Currently, the Government can put the House into urgency with a simple Parliamentary majority. Mallard’s proposed changes would require a 75 percent majority before the House goes into urgency.
On top of that qualification, the bill under urgency would have to pass each stage of the legislative process with a 75 percent majority.
This would effectively abolish urgency in all but the most extreme cases, where there was some bipartisan consensus.
This would be a very worthwhile reform. It means bills could not bypass select committee unless 75% of the House agrees it is urgent.
It can be useful for times when Parliament is required to formulate urgent legislation. Mallard gave the example of a law to address a problem with improperly sworn in police officers.
In 2013, it was discovered that 63 police officers had not been technically sworn in, making some of the actions they had undertaken as officers illegal. Parliament went into urgency to retrospectively validate those officers’ oaths.
A suitable use of urgency.
Urgency also allows the house to sit for extended hours: from 9am until midnight. In rare cases of “extreme urgency,” the house can run through the night.
Extraordinary urgency needs the permission of the Speaker and is incredibly rare.
Thanks to changes in standing orders a few years ago (supported by Trevor Mallard), the House can do extended hours without using urgency. The Government can extend one sitting a week so the House sits 9 am to 1 pm the next day.
Any changes will need to pass Parliament’s Standing Orders Committee, which is set to review how Parliament functions next year.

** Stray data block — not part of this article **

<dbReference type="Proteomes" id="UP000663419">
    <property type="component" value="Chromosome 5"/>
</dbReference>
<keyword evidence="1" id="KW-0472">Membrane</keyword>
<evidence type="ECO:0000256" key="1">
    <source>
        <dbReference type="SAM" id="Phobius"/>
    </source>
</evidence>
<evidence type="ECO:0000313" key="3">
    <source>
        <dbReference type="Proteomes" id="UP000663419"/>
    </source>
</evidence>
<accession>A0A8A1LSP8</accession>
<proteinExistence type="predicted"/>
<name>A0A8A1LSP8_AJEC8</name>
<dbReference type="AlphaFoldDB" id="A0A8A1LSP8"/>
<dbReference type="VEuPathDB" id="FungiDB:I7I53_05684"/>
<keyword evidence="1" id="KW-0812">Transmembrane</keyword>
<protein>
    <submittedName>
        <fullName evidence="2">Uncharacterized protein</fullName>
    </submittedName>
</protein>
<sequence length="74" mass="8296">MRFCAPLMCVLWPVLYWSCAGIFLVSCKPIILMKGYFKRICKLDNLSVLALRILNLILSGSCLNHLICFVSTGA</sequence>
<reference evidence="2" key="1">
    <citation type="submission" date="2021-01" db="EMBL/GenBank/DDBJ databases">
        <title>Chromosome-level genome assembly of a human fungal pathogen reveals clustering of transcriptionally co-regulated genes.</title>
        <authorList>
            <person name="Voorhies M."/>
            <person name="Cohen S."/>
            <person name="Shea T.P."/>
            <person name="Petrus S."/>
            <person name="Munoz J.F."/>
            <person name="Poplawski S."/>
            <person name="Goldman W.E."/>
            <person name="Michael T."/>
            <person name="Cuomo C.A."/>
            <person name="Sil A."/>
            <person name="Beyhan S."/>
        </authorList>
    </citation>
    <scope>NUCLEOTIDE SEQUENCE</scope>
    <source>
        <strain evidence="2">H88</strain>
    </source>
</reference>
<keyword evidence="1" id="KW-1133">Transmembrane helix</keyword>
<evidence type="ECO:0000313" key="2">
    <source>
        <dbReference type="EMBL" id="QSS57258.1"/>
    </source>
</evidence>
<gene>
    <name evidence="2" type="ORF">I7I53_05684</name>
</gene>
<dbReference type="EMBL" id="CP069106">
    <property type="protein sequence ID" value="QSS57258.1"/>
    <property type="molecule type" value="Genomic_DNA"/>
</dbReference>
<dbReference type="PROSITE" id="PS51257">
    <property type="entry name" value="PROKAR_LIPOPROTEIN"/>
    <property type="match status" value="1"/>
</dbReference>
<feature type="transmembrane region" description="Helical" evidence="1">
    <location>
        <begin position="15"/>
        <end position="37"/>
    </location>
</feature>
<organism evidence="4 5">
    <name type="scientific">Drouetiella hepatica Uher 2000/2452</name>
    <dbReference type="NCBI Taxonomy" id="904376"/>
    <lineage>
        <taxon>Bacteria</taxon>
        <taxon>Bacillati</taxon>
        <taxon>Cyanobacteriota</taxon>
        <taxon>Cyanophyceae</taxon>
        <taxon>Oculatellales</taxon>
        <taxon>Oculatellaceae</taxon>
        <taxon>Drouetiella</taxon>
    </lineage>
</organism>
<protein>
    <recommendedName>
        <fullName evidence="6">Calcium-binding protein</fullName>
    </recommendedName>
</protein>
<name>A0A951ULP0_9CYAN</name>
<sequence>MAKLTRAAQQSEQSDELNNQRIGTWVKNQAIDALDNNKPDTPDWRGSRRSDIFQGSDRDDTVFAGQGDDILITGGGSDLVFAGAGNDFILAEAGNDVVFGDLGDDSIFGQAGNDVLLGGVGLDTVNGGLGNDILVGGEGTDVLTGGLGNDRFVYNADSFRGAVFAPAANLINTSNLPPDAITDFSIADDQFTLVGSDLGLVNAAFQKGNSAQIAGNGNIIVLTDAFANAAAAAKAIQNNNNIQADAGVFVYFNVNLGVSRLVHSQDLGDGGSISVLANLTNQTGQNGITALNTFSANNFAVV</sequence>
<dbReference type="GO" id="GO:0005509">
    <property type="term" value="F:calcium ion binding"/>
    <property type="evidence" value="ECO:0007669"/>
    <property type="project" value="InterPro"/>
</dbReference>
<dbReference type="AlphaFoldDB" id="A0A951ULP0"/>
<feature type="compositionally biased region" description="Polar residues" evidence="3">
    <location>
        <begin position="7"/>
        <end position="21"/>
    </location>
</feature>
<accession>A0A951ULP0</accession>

Each Parliamentary term it reviews standing orders (the rules which govern how the house works) and makes necessary changes. Those changes take effect when the next Parliament is sworn in, so any changes made next year will not take effect until 2020.
Mallard will need support of his Parliamentary colleagues if he wants his reforms to pass.
It would be nice to get bipartisan support for this.
But Brownlee told Newsroom he would be unlikely to support Mallard’s reforms.
He said he would like to see the final proposals first, but there was already limited time for debating legislation in Parliament and removing Parliamentary urgency would slow the legislative process down.
17 hours a week isn’t a lot as Brownlee says but having more extended sittings is preferable to using urgency which can bypass select committee scrutiny.
Mallard said he would look to substitute urgency with a streamlined process allowing relatively uncontroversial bills to be allocated extra time in what is known as “extended sitting”.
Currently, the house uses extended sitting hours to sit on a Wednesday or a Thursday morning. This extra time is generally used to debate Treaty bills, which are relatively uncontentious and pass through the House unanimously.
Mallard proposes expanding this provision to incorporate other uncontroversial bills, such as legislation consolidating existing laws, bills that incorporate law made in the courts into Parliamentary legislation, and bills recommended by the Law Commission.
“My suggestion is if you’ve had a good process like a green paper or a white paper or a Law Commission bill or whatever then they should be allowed to go into ‘extra time’” Mallard said.
You could have regular extending sittings on Wednesday and Thursday mornings which gives 25 hours of House time a week instead of 17. As they would be fairly uncontroversial, select committees could meet at the same time.